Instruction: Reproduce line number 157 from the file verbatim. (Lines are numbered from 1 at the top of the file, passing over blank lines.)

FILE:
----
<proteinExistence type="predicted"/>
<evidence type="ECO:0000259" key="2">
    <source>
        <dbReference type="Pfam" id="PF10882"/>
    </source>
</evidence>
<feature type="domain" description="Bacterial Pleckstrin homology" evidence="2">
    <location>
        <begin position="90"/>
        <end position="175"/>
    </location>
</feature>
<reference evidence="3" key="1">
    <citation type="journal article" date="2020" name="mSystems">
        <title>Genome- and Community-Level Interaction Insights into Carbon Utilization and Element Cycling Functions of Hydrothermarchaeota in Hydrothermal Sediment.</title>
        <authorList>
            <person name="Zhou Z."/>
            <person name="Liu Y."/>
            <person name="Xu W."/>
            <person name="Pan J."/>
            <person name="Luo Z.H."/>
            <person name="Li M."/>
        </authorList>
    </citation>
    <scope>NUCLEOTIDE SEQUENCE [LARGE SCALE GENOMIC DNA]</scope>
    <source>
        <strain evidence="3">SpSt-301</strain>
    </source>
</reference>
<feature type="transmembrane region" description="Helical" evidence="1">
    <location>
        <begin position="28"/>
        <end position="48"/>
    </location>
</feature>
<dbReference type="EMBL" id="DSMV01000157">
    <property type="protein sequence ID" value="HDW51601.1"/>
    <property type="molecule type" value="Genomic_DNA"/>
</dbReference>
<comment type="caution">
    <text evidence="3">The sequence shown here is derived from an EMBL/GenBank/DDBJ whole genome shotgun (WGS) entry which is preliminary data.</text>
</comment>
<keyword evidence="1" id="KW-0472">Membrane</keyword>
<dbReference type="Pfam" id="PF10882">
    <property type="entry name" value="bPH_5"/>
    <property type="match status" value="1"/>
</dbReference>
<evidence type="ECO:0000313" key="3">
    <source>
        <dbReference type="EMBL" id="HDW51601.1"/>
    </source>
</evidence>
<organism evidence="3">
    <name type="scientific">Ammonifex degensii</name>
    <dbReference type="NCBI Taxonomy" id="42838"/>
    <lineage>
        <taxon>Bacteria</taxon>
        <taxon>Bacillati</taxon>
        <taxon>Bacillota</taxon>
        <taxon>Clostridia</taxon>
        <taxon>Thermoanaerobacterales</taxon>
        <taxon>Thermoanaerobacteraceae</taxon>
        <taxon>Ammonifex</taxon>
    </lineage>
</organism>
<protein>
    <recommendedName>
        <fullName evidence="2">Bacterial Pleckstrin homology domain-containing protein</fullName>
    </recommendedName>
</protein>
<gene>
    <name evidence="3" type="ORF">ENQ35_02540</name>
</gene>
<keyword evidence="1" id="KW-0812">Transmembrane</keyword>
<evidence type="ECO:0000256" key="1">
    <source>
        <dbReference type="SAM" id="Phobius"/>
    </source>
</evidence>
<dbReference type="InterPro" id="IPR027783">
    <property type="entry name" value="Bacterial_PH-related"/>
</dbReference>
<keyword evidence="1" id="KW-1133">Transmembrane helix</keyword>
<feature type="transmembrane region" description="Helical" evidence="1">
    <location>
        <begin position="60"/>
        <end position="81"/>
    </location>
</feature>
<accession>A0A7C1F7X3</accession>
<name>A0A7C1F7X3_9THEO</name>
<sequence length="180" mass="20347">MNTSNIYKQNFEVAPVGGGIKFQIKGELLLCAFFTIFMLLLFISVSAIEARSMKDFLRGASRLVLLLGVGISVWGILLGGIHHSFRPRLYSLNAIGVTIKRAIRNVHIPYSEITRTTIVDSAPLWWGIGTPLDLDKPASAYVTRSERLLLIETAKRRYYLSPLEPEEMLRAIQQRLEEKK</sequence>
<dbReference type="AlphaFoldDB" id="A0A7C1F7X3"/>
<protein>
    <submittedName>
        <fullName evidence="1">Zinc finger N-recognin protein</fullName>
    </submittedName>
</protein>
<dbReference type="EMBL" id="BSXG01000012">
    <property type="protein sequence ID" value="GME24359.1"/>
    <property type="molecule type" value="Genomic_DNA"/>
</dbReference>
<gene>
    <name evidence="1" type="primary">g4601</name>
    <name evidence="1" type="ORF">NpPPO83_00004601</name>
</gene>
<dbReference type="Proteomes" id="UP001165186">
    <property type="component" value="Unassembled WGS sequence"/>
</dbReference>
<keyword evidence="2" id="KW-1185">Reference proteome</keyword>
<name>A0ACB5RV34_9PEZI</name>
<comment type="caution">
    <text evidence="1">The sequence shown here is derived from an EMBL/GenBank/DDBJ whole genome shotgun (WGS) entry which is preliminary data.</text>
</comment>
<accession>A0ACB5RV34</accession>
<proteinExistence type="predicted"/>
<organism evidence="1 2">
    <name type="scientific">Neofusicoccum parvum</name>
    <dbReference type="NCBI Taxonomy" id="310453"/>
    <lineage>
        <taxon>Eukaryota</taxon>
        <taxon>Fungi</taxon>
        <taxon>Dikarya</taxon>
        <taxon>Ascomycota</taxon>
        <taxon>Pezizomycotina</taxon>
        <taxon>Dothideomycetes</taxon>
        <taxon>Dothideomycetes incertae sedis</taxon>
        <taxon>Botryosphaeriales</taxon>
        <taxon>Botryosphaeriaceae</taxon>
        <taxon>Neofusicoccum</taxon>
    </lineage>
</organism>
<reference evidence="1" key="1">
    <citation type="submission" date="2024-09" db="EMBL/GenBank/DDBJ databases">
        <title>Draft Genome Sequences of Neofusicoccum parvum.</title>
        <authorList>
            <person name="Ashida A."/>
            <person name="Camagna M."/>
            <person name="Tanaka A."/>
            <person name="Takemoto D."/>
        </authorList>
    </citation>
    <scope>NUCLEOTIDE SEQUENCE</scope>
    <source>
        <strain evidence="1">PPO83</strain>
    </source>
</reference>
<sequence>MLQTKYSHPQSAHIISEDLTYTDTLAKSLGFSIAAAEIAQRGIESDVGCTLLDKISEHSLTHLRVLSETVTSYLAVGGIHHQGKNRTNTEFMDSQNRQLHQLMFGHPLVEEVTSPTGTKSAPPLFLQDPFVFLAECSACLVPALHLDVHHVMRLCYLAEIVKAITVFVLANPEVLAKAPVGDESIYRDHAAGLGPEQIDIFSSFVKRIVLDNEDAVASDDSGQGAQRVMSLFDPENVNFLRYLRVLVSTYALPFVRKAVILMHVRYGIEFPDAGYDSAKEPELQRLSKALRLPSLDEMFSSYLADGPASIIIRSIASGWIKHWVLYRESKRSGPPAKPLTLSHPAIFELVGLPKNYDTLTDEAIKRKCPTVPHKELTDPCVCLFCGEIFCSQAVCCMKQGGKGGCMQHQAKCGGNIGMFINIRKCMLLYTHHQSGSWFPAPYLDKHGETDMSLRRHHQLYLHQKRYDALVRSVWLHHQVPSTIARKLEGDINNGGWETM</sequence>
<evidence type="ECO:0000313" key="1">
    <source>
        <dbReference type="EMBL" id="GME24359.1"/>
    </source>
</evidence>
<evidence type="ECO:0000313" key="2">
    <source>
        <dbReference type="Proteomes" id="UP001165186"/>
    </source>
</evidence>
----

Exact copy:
    </source>